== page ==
DD: Back in 2018, 15 Dillard Center for the Arts students, under the supervision of their art teacher, Mr. Celestin Joseph, participated in a workshop organized by one of the artists commissioned by the Broward Cultural Division. Artists commissioned to design an artwork in the Sistrunk neighborhood are often required to conduct workshops with members of the community prior to developing a design proposal. The students were given a list of words such as serenity, home, peace and safety to use as inspiration to create two-dimensional drawings reflecting their aspiration for the neighborhood. Each one of these drawings was incorporated into the artist’s final sculpture, which can be seen at the Dillard Green Space, a park near their high school. Both the original drawings and three-dimensional representations of these drawings are showcased in the exhibition.

Above:Where we Gather | David I. Muir | 2020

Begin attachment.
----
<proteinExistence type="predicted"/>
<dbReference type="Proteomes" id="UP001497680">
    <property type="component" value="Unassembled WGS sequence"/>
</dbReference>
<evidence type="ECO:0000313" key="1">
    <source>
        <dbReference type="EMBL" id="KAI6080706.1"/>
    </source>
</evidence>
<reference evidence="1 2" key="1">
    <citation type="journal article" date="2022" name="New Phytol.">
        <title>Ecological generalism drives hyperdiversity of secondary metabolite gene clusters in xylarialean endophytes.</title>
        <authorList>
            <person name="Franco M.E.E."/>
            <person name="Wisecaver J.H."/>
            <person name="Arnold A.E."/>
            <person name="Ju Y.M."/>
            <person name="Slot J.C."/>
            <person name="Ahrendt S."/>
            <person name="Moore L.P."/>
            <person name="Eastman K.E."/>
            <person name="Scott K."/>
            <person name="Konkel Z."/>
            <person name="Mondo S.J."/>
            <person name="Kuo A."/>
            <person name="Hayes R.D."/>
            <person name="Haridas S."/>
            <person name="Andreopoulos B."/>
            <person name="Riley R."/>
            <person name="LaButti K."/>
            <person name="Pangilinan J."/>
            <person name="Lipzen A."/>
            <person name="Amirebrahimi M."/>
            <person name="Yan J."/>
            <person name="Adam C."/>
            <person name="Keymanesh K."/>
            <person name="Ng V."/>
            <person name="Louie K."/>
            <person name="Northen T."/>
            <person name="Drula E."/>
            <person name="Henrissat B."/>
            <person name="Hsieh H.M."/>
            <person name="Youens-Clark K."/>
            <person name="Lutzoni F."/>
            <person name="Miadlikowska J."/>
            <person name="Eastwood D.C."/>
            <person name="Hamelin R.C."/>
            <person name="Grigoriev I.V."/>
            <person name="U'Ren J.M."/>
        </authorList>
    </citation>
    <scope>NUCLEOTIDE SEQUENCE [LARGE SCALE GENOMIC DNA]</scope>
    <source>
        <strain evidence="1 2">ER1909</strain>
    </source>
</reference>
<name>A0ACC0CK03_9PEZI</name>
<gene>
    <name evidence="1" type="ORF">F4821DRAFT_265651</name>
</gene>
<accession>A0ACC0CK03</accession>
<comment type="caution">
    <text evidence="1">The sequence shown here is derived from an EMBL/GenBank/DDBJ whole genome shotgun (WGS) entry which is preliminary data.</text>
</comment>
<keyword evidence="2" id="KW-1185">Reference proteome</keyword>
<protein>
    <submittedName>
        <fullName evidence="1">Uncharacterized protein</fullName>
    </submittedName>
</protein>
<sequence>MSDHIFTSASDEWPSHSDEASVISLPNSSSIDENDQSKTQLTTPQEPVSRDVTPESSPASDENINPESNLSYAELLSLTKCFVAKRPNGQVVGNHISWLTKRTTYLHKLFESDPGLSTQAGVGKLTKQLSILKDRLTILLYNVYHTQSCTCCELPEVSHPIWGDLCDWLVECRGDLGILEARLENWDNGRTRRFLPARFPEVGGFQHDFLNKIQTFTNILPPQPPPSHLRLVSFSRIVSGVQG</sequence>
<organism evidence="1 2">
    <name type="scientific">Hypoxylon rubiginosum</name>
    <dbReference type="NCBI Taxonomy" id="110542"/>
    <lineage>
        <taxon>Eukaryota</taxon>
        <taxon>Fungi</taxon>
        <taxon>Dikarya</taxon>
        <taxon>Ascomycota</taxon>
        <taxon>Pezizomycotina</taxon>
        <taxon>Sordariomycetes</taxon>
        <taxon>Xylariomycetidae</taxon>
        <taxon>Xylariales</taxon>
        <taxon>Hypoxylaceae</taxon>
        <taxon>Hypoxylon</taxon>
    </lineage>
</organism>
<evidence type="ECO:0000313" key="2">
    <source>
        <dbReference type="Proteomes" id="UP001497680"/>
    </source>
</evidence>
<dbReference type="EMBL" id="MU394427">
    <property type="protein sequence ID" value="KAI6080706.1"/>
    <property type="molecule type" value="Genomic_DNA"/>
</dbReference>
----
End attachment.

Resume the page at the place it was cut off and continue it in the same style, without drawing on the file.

Untitled | Germane Barnes | 2020
Uneasy Lies the Head that Wears a Crown | Germane Barnes | 2020
Historic Sistrunk installation. Courtesy of Downtown Photo.

MG: The diaspora is referenced heavily in the design throughout the exhibition, represented through architecture and more abstract symbols. How do you arrive at connecting the African diaspora in the works displayed?

DD: The Black artists who were invited to participate in the exhibition were from different parts of the country and the Caribbean. You had these Black artists reflecting on the state of an historical Black (but mostly African American) neighborhood. While some might decide to focus on the diversity of the Black experience and how culturally diverse the African diaspora is, I wanted the exhibition to constantly remind us of our roots and common history. That is why many of the installations are making reference to Africa.

For more information about The Porch is the Tree is the Watering Hole exhibition, on display Thursdays and Saturdays through May 29, visit www.artscalendar.com/sistrunk